Sign & Digital Graphics

March '18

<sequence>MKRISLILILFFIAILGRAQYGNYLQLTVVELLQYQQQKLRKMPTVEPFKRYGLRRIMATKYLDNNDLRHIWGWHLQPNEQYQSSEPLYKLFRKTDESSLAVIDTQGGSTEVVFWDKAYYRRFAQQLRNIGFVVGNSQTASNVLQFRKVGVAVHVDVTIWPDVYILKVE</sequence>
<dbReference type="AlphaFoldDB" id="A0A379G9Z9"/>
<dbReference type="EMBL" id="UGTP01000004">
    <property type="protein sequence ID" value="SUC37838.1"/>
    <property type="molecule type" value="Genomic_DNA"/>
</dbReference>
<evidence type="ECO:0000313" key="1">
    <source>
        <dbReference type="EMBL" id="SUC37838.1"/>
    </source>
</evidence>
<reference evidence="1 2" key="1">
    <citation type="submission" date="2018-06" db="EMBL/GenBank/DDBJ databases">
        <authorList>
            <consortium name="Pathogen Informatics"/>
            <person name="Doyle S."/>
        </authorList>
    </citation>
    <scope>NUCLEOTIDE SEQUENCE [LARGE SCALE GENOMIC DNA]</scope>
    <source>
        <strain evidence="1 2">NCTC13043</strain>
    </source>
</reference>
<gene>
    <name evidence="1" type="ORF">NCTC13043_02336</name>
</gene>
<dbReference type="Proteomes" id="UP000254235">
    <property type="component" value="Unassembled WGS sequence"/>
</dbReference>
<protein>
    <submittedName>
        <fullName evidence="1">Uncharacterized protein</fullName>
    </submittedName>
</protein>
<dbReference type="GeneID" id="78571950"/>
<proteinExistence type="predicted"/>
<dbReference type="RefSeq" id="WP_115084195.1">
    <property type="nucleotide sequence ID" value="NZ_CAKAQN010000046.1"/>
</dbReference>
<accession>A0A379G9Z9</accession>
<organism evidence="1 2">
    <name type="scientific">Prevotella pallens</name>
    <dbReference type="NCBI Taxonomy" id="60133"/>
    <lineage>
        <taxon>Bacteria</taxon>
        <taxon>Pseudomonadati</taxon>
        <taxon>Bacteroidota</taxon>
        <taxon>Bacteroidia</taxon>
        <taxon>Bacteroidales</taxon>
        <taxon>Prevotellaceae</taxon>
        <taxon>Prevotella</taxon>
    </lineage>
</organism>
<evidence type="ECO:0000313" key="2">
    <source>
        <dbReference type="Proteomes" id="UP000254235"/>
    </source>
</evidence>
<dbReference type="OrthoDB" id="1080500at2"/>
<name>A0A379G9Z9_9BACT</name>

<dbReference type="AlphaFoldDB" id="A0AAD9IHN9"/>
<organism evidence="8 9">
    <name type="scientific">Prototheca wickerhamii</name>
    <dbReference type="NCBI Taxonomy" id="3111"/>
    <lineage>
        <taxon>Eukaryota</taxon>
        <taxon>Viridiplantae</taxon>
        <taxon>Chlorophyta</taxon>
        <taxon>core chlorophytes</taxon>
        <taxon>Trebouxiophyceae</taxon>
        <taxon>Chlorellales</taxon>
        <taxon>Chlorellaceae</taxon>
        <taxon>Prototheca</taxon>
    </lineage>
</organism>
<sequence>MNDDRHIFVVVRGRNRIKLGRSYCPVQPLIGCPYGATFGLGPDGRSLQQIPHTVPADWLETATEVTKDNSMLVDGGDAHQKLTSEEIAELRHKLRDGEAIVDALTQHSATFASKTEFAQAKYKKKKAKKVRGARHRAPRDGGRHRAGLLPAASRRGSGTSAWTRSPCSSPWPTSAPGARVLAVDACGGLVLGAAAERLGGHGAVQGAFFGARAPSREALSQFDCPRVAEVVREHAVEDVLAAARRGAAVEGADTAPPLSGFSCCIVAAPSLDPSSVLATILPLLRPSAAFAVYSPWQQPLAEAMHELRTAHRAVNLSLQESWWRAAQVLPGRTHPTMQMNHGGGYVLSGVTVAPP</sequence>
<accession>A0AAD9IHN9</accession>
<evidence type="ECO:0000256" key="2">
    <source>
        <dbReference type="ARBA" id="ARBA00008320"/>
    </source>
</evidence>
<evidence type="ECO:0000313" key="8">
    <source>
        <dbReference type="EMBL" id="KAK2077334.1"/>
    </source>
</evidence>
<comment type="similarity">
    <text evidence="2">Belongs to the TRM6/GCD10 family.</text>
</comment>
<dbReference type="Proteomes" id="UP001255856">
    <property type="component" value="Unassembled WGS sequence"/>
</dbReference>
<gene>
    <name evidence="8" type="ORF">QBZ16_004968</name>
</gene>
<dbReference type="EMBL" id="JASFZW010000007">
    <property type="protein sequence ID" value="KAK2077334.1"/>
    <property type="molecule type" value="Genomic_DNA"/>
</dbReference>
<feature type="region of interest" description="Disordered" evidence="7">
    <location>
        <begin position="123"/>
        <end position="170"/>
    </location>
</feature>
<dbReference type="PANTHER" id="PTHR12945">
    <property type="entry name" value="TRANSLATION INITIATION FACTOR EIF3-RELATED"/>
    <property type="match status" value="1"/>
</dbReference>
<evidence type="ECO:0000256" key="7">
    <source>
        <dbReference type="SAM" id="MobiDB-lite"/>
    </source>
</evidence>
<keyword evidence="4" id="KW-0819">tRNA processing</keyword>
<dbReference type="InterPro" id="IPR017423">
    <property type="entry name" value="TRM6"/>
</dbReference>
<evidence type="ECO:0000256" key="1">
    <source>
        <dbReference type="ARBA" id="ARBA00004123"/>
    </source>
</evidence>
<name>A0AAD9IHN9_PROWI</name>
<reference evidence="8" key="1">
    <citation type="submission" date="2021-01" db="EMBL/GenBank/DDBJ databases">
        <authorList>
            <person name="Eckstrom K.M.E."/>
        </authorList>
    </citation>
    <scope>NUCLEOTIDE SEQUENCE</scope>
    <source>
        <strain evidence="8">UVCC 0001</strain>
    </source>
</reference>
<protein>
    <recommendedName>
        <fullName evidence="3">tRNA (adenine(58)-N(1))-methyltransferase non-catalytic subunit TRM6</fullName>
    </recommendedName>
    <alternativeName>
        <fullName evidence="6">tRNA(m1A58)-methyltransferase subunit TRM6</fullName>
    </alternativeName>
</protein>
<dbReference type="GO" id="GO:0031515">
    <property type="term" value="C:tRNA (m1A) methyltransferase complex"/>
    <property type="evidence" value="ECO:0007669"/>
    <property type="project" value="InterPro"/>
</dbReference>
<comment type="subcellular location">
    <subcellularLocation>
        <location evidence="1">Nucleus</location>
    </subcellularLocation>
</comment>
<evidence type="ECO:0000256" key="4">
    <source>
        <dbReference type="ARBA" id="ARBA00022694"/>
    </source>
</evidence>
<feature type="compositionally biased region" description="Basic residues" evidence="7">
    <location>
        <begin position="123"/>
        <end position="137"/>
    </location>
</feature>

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38 • March 2018 • S I G N & D I G I T A L G R A P H I C S DIGITAL PRINTING AND FINISHING DIGITAL GRAPHICS hit more colors than is possible through CMYK alone." Expanding on the ink selection, Hunter explains that ,"While you'll be using water-based dye-sublimation inks, know that not all inks are alike. Some inks cost less, but may not have high dye-content. If this is the case, you'll need to use more ink to get the desired color vibrancy. Roland's specially for- mulated Texart SBL3 inks not only have high-dye content, they can be set up in a variety of ink configurations—2X CMYK, CMYKLcLmOrVi, CMYKOrViFyFp—to suit the user's specific needs. Our dense black dye-sublimation ink has high opac- ity and provides rich colors and neutral grays." Then comes the decision in selecting the software. Kavanagh suggests "A high- quality ink manufacturer will provide all of the software you need to print your designs and get the right colors and qual- ity when sublimated, though RIP soft- ware is recommended for mid-format printers, which can add some expense. There are many resellers out there who offer substrates and papers for various applications." Hunter points to a couple of software solutions with dye-sublimation jobs. "Two types of software will be needed for dye-sublimation applications—a design software and a RIP software," she says. "Popular graphics design software includes offerings from Adobe and Corel. Once you have your graphics design, a good R I P software will translate the information accurately to the printer to Roland's Texart line of sublimation print- ers work for a variety of signage projects. (Images courtesy of Roland DGA) Dye sublimation processes can be applied to rigid surfaces, such as this P.O.P. display. (Image courtesy of Sawgrass Technologies)

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